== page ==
Three Trio Tres Member
9 Pieces of Advice for a Beginner (drawing)
This is a short list of advice directed to anyone that wants or have begun learning to draw. All of the advice in this post is based on my own opinions, not on scientific surveys. They are a condensed version of most of the best advice that I have previously read or received, combined with my attempts to answer questions and give critiques about drawing over the last 12 months. I wrote this down as if it was directed to a past me, because I pretty much did the opposite of what Iím about to write here for the first two years.
Before we get on with the actual list I would like to say, to those who donít know me, that I am not a master draftsman. I donít draw perfectly and I donít know everything. In fact I learn something new about drawing everyday. But maybe thatís the point, because this list is intended for people who are learning as well.
1. Be honest
The more you learn the more you will realize how much you have yet to learn. Beginners rarely call themselves beginners, and they neglect to study and learn the basics. Be honest about your abilities, you canít learn something if you think that you know it already.
2. Be patient
Rome was not built in a day. Drawing is a skill that requires lots and lots of practice, just like most skills do. So make sure to have fun along the way, donít be afraid to share your drawings; donít be afraid to be proud of your drawings. People that draw better than you will not laugh or flame you, as they were once were where you are now. They recognize your frustration and they will probably try to help you if they can. Unless theyíre assholes of course, in which youíll just have to ignore them.
3. Be confident
Drawing is just a way to communicate, like speaking. If you speak loud and clear then people are more likely to listen to what you have to say. Likewise, if you draw with simple and confident lines people are more likely to have a closer look at your drawings. As an added bonus, using confident lines will also give you an overall confidence in your ability to draw.
4. Draw for a reason
Whether a drawing is good or bad does not depend on how pretty it is. It depends on how well it manages to communicate the artistís initial idea. Make it a habit to define your goals for a drawing before you start it. If you manage to reach your goals then your drawing is a good drawing, no matter how pretty or not it happens to be. If you donít reach your goal than you will know why it didnít and you will be able to figure out some way to improve based on that.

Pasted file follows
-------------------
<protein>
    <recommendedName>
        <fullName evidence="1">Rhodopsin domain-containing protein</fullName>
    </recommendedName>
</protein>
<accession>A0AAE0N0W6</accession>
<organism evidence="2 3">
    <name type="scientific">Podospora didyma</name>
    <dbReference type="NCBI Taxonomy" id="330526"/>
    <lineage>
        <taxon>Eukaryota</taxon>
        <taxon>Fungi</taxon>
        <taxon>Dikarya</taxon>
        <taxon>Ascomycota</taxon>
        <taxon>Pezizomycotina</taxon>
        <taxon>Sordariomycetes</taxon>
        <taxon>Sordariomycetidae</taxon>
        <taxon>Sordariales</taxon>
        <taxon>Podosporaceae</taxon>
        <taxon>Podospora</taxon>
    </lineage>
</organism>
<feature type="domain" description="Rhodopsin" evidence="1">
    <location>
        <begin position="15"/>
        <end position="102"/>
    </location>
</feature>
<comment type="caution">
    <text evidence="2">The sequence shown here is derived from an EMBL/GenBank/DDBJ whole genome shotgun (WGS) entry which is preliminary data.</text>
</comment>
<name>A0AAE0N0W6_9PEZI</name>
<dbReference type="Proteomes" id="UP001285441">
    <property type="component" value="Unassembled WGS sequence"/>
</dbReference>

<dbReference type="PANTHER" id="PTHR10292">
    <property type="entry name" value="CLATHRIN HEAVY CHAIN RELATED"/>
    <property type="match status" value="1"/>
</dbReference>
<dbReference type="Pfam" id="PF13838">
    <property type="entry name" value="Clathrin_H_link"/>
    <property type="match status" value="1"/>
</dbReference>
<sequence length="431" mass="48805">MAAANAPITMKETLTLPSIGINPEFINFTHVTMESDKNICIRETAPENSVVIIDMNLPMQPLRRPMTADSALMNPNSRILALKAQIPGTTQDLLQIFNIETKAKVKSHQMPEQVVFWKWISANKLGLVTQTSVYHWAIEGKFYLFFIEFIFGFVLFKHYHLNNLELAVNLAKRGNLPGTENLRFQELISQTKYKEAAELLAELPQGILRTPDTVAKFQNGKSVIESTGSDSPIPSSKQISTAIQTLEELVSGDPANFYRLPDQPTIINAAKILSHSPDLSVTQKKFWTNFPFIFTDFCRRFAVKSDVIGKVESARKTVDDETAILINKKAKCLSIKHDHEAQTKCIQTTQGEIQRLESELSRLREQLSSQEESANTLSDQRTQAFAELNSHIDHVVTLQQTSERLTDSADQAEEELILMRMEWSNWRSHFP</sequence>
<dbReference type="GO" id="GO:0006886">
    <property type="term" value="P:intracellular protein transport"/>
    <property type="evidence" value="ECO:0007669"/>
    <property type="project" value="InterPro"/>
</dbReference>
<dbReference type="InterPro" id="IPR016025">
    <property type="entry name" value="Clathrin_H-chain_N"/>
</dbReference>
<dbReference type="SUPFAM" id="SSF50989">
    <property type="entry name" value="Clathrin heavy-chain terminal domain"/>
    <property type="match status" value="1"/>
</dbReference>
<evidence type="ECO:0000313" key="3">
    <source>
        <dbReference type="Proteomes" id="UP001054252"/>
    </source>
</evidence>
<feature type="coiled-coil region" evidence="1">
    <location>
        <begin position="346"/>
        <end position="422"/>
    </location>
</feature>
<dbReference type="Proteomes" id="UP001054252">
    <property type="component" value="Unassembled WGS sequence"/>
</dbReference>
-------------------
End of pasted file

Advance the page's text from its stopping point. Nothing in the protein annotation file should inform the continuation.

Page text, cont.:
5. Avoid ďHow-to-draw ÖĒ tutorials
It is much more important to know why someone drew something like they did than it is to know how they did it. If you know the ďwhyĒ you will be able to apply the same ideas to your own drawings whereas if you only know the how you will only be able to copy something that you have memorized. Invest your time in proper books and videos about drawing instead of the countless step-by-step tutorials found on the web.
6. Draw something new every day
It is better to draw at lest something every day than it is to sit with a drawing for ten hours once a week. (Of course both alternatives are better than not drawing at all)
7. Avoid scratchy lines
Even though this may seem bothersome at first it will allow you to draw both better and quicker once you have gotten the hang of it.
8. Sit comfortably while you draw
Lock your wrist and use your elbow and shoulder to draw. Sit straight and donít lean in over the paper as you draw. This will allow you to always keep the big picture in mind as you are drawing. If you experience that your drawings often tend to lack in proportion, symmetry or that they are simply curving around on the page then it is probably because you have bad posture as you draw. Sitting properly will also save you possible pain in shoulders and neck. If you are unsure about how you should sit I urge you to check out this video by FZDSchool. It covers a bit more than just ergonomics, but I don't see any reason to make a video of my own when there's already good material out there.
9. When in doubt: Draw
Sooner or later you will experience your first art block. An art block can be described quite simple as a lack of inspiration; you will have a hard time coming up with stuff to draw and you will feel dissatisfied with what you do manage to draw. This is perfectly normal, and you will most likely encounter art blocks throughout your life. Blocks can be caused by a number of things, but whatís important is that there is only one way to deal with them and that is to draw.
That is the end of the list. I tried to keep everything short and to the point. I hope that at least someone will find it helpful, and if you have any questions just post them and I will get around answering you as soon as I can. Take care =D
Also a thanks to Demonfyre, who helped me quite a bit with polishing this text up to something that's a bit more readable than my initial draft.